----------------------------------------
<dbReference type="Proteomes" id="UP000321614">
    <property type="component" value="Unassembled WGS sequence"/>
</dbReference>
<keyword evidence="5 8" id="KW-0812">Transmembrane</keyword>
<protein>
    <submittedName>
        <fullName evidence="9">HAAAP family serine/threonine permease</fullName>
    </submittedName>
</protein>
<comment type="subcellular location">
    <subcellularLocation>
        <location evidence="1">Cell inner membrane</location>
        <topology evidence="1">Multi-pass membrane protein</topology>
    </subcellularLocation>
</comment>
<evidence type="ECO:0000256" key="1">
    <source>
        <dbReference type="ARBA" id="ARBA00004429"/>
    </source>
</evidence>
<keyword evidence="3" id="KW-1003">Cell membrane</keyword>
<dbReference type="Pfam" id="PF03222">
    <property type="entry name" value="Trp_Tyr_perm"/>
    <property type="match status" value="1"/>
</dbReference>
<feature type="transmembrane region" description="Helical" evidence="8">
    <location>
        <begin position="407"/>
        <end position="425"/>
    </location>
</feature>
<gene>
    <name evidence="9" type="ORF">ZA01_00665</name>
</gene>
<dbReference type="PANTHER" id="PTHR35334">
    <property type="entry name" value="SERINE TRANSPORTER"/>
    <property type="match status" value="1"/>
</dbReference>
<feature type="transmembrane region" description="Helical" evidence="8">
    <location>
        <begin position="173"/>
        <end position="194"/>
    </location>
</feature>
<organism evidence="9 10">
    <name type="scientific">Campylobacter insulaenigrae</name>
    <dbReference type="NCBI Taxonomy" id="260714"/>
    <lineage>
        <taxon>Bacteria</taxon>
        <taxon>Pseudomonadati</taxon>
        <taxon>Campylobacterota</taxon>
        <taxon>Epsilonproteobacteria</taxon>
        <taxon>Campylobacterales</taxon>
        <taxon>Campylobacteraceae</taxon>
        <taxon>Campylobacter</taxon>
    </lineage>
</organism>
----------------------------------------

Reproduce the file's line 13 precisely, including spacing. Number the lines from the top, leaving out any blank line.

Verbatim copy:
        <topology evidence="1">Multi-pass membrane protein</topology>